• Great post, Rocquelle. I have various opinions on this, obviously with me hosting the Style Bloggers of Color conference, but I think it’s a variety of things. I think that unfortunately it’s still thought that in fashion light skinned, lightweight & light haired is best. But aside from the inevitable, I do believe that brands and organizers alike only know so much. They don’t how to reach certain audiences or who to reach to. It’s 50/50. I’ve discussed it to the point of making a change myself. I’ve always been a “Change instead of complain” kinda girl.
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  • Nic

    bravo and well said!!

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  • Oh, I agree 100% with everything you said above! I’m not a style blogger exactly–I am a cartoonist/designer/sewist/knitter, etc–but I have been to many cartooning and media and sewing events and someone chose to invite/encourage certain people… and not to do the work to seek out more diversity. And they would ALL have been improved by more diversity!

  • OMG…. Im planning something like this here in DC because our events lack substance. So excited to see this and will be picking your brain VERY soon! Thank you for posting this!!!!

    p.s. yes Im trying to bring MORE diversity to my group that I am starting here. Fashion isnt just about thinness and being pastel.


  • Great post! I think an important step in increasing diversity at conferences is, increasing diversity in bloggers; encouraging others to blog, who we may feel have a interest or passion for various topics. You gave a great example of an area, ripe for growth, fashion blogging for men. Again, great post and it has encouraged me, to encourage a young man I know to take a stab at blogging since he has expressed an interest in it.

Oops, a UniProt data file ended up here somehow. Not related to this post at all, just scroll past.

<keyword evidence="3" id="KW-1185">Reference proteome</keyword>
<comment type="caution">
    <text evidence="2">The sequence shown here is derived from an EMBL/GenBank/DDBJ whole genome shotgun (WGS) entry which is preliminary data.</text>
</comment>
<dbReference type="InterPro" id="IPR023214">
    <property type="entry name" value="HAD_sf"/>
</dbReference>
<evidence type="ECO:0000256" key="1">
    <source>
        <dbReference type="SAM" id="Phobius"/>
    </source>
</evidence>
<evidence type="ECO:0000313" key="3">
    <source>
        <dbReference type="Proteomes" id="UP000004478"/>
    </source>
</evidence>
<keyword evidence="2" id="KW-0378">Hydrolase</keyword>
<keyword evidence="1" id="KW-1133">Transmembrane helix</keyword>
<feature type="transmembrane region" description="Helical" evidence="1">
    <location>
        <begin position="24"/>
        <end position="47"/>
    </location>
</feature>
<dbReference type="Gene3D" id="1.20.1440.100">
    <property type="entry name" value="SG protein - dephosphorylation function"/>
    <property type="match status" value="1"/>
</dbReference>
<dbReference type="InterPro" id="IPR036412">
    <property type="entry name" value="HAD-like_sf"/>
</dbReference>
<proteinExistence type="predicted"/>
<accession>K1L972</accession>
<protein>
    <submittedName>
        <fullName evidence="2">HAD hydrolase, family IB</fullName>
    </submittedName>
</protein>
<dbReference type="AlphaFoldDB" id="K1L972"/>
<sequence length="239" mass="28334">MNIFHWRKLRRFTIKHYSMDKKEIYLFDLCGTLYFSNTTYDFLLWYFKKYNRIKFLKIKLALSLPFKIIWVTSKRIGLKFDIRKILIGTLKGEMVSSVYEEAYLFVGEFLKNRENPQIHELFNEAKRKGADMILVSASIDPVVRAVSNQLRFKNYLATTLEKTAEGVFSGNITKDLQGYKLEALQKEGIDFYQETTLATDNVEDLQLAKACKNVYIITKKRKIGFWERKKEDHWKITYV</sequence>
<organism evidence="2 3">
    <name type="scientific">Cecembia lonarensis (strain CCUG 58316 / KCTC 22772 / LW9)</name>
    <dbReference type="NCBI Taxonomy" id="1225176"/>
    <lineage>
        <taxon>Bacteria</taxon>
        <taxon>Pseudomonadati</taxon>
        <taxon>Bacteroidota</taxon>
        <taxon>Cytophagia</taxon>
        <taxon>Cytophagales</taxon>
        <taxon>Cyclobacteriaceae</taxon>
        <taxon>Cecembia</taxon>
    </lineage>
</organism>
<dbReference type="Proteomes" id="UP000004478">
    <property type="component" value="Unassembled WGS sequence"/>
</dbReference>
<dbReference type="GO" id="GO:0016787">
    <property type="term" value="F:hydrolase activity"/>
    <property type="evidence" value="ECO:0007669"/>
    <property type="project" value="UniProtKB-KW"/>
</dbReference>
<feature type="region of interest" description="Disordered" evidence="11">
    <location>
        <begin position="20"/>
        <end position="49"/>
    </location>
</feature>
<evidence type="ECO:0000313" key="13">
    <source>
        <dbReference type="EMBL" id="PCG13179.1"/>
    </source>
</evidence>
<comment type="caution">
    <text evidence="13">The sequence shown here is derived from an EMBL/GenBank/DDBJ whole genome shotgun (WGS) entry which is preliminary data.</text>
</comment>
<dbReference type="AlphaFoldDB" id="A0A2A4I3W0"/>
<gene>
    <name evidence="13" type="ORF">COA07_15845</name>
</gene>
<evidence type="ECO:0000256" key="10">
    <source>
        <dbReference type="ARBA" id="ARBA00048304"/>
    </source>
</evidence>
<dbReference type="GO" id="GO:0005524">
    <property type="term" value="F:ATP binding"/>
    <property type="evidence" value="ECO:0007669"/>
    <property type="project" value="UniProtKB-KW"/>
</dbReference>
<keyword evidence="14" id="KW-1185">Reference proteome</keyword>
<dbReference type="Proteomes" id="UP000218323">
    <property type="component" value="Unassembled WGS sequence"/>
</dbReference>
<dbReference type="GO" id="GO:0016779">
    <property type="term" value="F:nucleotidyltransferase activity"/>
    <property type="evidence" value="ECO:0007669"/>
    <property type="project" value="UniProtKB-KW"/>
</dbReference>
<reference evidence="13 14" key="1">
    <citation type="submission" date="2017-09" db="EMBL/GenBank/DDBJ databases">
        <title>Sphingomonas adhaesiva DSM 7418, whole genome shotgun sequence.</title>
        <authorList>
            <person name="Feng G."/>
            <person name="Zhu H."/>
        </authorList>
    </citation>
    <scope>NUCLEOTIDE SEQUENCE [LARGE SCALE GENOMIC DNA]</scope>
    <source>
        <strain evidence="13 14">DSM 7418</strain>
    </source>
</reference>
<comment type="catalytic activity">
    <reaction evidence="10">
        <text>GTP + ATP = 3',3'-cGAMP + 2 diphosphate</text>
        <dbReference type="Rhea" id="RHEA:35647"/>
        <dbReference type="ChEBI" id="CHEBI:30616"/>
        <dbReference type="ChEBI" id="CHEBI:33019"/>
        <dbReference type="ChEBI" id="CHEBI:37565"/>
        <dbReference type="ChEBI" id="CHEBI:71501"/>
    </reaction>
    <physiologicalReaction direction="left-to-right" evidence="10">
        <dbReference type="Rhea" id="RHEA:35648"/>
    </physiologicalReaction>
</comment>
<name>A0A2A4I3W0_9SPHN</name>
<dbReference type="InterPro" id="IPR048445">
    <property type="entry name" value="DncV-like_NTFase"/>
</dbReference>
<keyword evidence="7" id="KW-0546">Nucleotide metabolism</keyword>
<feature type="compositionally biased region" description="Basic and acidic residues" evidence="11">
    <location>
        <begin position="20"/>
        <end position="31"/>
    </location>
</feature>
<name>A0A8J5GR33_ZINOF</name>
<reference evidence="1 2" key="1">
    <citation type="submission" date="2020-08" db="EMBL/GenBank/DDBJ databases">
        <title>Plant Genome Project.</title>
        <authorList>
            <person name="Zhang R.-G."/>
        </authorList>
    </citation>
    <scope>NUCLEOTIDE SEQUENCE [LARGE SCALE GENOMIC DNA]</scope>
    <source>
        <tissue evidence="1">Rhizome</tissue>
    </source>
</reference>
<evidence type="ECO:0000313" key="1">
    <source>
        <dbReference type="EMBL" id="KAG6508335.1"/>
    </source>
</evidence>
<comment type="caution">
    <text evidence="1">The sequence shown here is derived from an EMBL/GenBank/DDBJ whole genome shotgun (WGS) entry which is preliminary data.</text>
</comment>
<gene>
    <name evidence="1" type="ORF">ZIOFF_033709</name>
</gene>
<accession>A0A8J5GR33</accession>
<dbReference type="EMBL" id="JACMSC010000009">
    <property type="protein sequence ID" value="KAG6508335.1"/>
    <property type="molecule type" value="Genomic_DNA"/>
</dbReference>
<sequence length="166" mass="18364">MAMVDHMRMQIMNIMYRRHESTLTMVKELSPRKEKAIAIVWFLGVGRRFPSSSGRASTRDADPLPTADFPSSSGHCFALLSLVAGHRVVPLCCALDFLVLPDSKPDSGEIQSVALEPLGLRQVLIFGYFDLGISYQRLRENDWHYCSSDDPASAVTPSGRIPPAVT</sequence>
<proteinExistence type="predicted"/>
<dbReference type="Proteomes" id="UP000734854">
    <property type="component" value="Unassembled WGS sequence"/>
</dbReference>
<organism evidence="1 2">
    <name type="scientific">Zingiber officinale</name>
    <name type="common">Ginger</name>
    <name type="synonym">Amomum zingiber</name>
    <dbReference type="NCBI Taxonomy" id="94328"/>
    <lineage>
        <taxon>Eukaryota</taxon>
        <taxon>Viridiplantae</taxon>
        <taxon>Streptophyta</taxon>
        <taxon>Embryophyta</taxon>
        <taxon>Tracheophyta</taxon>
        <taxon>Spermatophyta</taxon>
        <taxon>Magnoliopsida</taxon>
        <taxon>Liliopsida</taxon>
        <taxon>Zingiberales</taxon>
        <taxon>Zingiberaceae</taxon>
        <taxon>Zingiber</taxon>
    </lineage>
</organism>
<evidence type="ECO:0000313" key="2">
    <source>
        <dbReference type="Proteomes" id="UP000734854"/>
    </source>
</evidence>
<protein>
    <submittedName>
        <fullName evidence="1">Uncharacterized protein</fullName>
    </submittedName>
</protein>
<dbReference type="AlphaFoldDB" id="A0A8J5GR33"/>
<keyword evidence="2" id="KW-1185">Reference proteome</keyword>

• It was a delight reading this post. I had SO MUCH FUN spending time with you and talking with you. I do agree with your sentiment here. There probably needs to be more diversity and more warmth. TxSC is at least more interactive than IFB but yes over all we all can root for a bigger/better change! 🙂 Thank you for the mention. I am delighted to have met you.

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  • Excellent break down. I appreciate this post as I have been considering attending the IFB Conference. I definitely agree with your statement about information about growing and monetizing our blogs being readily available online. Mostly everything we need to know is available for free with a little research. Sounds like this was a worthy investment.
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  • I notice the same thing about blogger events here in Miami and also when I see other bloggers attend events abroad. I want to see and hear from everyone! People that look like me, people that don’t look like me…creativity does not fit inside a mold. All of us collectively can be a movement. So glad you wrote this post!
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  • Hope Grant

    You are absolutely right… but in the same breath that means that it means to be more diverse bloggers period. Maybe you should host a diversity blog conference that highlights individuality!!

  • I think in general there needs to be more diversity
    In the blogging world, so it makes sense these conferences represent that. My blog list is fairly diverse- I follow girls from
    All ethnicities and styles, but yea- most of the big time bloggers are skinny
    White girls. How boring.